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In data structures, I get converting in order and pre-order formula conversions into trees. However, I'm not so good with post-order.

For the given formula x y z + a b - c * / -

I came up with

                 /   \
                *     / (divide)
               / \    / \   
              x  +    -  c
                / \  /\
               y  z a  b 

For the most part, this seems to fit, except the * in the left subtree is the joker in the deck. In post order traversal, the last character is the top node of the tree, everything else branches down. Now I take the / and * operators to mean that they should be on opposing nodes. However, when traversing tree, everything fits except for the *, since the left subtree has to work up to the node prior to the root, then switch over to the right subtree.

A nudge in the right direction is appreciated.

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up vote 3 down vote accepted

Go in order. First, write out the entire stack again:

x y z + a b - c * / -

Now, starting at the left, look for the first operator. Replace it and the previous two operands, right there in the stack, with a little in-order bit:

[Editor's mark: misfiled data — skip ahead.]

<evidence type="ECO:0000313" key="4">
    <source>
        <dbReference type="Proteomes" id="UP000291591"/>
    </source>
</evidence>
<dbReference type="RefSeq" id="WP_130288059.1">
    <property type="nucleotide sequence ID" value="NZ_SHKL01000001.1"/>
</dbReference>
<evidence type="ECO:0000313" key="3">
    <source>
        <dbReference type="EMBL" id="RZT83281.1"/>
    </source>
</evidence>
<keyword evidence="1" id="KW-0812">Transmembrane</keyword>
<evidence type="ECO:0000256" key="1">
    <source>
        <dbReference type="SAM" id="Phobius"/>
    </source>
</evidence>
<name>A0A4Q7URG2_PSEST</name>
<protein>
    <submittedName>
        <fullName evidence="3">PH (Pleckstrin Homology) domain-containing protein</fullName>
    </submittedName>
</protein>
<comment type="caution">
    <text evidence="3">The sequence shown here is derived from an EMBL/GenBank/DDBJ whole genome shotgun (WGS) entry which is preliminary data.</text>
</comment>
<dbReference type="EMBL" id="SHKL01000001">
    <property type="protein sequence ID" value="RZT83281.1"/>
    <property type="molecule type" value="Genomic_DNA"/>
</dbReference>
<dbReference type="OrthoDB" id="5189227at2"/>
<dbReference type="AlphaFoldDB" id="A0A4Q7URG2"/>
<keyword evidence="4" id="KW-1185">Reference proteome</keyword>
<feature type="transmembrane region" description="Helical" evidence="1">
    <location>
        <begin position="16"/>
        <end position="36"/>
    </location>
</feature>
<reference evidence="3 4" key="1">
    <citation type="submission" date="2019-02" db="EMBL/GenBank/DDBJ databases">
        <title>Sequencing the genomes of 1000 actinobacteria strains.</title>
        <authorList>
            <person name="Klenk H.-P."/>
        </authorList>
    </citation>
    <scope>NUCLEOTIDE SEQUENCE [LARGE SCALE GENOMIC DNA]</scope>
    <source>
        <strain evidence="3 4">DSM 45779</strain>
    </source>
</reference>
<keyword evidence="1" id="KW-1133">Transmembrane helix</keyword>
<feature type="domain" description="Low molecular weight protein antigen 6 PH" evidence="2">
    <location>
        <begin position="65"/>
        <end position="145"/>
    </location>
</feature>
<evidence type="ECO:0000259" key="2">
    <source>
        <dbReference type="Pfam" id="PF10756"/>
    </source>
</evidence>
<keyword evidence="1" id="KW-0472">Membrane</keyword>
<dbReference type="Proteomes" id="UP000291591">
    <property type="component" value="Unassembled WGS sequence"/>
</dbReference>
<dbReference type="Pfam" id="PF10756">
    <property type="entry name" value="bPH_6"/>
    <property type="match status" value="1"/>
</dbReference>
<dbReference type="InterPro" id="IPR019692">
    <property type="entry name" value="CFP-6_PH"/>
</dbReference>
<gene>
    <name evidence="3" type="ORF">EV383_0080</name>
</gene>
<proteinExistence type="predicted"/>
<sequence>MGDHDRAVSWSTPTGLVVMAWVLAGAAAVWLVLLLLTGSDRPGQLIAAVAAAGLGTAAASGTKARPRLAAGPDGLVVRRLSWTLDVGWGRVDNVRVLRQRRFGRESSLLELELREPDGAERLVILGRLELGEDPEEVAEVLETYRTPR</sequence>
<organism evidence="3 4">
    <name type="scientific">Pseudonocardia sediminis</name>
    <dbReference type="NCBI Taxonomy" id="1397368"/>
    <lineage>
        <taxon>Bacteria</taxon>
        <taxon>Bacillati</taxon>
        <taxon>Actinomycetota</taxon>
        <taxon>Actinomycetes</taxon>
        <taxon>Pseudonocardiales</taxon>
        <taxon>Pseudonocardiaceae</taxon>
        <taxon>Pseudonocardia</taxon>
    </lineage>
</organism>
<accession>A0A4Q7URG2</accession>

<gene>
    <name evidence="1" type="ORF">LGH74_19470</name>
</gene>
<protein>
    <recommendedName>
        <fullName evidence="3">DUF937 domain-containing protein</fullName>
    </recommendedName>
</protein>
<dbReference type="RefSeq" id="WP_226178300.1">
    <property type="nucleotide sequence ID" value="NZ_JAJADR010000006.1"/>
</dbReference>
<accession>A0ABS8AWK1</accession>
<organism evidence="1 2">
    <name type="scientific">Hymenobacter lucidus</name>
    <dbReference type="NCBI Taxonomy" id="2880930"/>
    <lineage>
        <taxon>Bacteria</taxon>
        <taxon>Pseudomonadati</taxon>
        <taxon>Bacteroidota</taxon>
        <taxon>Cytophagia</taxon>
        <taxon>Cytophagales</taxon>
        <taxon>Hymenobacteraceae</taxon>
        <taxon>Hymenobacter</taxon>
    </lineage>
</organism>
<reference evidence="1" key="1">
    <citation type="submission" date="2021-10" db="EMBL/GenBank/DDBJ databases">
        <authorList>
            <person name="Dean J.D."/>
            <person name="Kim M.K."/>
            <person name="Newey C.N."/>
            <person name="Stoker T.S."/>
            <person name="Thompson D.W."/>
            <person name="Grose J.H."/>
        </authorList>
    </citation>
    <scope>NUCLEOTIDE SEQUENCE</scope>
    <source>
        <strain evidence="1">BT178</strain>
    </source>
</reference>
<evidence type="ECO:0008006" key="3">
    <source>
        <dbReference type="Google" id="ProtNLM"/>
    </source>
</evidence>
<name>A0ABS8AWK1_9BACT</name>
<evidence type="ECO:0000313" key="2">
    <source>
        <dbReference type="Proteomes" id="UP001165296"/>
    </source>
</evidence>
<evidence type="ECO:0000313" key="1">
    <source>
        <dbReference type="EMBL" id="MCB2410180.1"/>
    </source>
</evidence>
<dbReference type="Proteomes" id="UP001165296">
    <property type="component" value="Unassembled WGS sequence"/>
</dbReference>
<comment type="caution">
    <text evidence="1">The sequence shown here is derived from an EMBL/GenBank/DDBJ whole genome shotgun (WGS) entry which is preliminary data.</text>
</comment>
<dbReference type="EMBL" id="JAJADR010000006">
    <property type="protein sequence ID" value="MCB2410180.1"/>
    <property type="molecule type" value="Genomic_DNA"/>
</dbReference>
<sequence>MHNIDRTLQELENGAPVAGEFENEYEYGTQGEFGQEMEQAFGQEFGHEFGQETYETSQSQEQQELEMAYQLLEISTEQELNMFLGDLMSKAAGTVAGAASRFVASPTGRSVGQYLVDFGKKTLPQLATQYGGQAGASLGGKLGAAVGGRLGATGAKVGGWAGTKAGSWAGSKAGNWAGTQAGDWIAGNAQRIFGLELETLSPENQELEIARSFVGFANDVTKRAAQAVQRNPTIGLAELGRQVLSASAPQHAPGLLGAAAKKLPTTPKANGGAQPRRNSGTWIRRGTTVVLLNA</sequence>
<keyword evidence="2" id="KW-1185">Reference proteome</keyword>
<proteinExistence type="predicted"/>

x (y + z) a b - c * / -

Continue with the next operator:

x (y + z) (a - b) c * / -

Then the next:

x (y + z) ((a - b) * c) / -

x ((y + z) / ((a - b) * c)) -

x - ((y + z) / ((a - b) * c))

Now, to make it a tree, just start at the middle (which you already know as it's the last element in the original stack), and hang parenthesized subexpressions from it, outside-to-inside.

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Thanks, that solution seems to be the best fit. I got lost after x(y+z)((a-b)*c) and wasn't sure how to place the last two operators. – Jason Oct 14 '10 at 10:37

Actually, it's easier to write a program that parses a post-order expression than one that parses it in-order, because you don't have to check the priorities of operations.

Try this: make a stack, and add to it the operands as you find them (left to right). When you find an operation, extract the number of operands it expects from the stack and put back a small tree. When you finish it, you'll have only one result in the stack : the final graph.


x y z +  ->  x   +
               /  \
              y    z
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yeah I know it would be easier to do it programmatically, but this is a problem in the textbook which has a good chance of popping up on the midterm. In the absence of writing code for a solution, I have to do it the old fashioned way. – Jason Oct 14 '10 at 1:55

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